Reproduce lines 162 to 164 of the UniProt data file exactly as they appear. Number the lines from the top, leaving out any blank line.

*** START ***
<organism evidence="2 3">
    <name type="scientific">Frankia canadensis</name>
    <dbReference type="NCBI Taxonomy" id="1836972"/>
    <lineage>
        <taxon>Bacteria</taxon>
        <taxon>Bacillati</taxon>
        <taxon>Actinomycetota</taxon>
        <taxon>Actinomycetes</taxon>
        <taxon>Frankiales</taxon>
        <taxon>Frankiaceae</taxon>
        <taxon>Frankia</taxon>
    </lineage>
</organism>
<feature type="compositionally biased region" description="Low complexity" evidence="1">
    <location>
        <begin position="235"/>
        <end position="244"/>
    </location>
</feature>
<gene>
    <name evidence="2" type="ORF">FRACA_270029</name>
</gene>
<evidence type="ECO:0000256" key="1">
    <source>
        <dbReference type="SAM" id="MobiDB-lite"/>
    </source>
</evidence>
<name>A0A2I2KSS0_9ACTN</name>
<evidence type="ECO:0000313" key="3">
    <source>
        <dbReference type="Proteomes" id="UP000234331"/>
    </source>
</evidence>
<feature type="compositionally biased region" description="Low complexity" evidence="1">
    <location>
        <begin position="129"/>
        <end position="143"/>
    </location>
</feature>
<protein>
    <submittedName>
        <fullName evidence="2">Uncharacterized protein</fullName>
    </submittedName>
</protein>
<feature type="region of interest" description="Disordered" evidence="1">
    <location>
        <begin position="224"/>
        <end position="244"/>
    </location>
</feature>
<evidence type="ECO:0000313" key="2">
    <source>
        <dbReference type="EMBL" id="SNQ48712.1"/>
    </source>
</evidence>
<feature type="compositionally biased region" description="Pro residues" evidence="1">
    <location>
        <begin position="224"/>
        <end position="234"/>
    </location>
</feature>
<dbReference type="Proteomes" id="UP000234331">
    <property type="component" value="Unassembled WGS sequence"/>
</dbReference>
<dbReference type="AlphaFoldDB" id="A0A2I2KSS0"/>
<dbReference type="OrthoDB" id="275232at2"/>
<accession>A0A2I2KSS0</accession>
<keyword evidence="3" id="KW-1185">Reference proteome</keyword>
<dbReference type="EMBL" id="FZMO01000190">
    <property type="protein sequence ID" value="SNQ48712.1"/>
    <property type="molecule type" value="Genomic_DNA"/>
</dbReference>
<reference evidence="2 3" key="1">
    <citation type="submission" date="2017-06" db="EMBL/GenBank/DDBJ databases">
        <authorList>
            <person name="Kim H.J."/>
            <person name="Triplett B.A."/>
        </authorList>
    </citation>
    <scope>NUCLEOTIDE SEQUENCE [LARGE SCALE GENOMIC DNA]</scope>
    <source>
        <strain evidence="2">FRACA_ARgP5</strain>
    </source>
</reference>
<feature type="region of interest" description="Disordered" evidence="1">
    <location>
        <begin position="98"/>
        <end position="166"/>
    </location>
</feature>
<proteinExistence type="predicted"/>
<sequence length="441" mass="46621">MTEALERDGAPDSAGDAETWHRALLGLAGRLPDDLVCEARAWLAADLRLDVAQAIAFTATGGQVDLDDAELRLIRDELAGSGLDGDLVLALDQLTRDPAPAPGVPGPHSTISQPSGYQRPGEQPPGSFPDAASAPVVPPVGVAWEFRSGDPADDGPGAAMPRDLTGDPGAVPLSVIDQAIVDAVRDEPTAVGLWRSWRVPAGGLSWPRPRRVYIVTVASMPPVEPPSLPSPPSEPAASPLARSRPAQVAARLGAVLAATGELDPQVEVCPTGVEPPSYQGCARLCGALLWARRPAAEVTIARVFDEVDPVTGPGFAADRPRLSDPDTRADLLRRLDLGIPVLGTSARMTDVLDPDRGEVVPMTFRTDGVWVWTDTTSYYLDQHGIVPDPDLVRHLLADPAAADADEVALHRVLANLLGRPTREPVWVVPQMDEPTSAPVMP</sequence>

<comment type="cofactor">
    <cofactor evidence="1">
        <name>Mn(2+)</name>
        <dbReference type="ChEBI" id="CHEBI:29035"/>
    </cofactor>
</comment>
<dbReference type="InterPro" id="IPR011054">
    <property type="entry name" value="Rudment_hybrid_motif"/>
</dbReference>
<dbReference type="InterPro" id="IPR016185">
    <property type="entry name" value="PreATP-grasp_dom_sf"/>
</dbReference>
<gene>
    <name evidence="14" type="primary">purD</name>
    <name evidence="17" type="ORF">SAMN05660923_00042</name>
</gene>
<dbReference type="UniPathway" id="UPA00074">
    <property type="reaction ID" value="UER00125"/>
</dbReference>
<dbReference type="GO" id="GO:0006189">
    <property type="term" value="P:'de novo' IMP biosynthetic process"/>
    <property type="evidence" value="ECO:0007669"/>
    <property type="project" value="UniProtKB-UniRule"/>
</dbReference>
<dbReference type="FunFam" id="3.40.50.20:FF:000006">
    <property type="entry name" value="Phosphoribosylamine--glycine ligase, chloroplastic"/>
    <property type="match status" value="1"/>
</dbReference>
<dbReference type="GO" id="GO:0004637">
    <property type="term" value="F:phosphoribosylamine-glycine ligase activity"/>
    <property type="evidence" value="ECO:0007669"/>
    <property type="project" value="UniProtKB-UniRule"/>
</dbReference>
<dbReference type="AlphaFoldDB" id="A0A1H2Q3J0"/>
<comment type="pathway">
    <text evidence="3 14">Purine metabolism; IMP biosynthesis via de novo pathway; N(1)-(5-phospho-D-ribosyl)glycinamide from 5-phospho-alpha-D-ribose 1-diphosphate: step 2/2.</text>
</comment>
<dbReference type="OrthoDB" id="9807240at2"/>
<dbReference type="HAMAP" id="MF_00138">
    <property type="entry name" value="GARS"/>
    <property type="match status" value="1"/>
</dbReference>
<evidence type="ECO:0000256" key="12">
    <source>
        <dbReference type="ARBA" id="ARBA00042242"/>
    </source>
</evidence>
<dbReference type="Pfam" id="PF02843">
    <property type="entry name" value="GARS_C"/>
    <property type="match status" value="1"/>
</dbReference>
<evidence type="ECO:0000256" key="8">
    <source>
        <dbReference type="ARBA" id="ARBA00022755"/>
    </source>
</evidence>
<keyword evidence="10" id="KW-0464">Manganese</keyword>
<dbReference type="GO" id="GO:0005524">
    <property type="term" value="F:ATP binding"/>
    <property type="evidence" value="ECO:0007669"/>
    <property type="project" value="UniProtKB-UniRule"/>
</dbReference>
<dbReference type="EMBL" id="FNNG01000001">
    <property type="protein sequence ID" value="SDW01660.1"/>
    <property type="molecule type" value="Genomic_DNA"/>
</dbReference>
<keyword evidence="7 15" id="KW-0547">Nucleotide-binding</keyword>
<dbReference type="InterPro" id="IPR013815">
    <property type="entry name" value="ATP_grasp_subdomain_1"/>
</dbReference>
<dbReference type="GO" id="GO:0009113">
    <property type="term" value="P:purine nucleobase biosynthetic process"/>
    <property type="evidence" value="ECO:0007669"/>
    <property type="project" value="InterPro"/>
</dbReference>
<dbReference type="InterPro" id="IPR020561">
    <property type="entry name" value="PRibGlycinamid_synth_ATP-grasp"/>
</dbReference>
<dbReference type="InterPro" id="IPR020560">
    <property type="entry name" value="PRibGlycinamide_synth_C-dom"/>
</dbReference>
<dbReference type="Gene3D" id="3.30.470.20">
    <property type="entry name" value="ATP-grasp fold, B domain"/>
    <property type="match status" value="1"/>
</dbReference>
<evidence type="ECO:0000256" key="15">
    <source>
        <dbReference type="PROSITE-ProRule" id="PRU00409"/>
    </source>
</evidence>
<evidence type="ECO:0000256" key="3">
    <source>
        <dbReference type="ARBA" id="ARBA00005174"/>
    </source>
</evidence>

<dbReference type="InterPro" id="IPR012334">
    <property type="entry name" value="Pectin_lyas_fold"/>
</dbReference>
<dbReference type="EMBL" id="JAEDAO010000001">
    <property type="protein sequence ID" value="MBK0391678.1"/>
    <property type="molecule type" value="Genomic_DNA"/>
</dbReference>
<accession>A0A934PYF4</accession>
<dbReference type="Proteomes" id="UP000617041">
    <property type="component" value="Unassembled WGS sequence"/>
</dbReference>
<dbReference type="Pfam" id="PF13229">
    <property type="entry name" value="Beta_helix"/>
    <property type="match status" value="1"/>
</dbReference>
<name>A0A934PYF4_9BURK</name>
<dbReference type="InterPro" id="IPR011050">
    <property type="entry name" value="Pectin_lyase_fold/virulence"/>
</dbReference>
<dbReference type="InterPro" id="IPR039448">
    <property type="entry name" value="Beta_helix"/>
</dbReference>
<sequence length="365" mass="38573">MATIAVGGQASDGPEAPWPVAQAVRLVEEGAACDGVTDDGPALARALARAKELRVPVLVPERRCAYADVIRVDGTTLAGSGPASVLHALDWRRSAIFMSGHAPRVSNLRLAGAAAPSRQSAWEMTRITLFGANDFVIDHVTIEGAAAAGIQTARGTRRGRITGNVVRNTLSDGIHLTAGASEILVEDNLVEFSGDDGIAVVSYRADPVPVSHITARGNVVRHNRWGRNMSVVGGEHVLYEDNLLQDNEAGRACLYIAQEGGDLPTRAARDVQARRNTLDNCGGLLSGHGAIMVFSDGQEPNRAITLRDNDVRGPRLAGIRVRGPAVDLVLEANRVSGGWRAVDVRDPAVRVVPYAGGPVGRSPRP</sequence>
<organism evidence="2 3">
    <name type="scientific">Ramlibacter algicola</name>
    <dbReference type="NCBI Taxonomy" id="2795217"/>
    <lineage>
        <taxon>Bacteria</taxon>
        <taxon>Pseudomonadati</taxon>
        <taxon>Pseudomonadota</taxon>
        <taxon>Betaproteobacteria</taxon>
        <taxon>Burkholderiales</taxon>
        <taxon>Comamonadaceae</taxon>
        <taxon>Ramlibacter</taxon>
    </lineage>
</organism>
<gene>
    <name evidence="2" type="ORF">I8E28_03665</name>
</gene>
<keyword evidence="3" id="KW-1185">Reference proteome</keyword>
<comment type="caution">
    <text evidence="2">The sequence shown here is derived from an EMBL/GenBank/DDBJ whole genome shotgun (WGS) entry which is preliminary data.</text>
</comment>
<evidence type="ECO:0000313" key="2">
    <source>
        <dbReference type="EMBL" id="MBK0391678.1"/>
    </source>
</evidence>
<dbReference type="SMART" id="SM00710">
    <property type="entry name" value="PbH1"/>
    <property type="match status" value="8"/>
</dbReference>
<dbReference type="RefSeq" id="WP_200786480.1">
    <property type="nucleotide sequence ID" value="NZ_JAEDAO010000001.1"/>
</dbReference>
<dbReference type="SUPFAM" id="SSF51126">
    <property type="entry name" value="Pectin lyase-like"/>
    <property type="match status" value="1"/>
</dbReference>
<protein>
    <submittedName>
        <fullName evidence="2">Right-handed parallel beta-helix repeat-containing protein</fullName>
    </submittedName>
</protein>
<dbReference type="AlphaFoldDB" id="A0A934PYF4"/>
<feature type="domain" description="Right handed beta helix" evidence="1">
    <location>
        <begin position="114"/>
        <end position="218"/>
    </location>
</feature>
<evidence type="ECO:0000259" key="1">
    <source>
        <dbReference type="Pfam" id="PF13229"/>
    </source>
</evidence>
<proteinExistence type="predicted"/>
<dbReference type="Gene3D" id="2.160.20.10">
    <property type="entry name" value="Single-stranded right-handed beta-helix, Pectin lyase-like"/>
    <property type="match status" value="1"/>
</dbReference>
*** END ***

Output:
</dbReference>
<dbReference type="GO" id="GO:0009113">
    <property type="term" value="P:purine nucleobase biosynthetic process"/>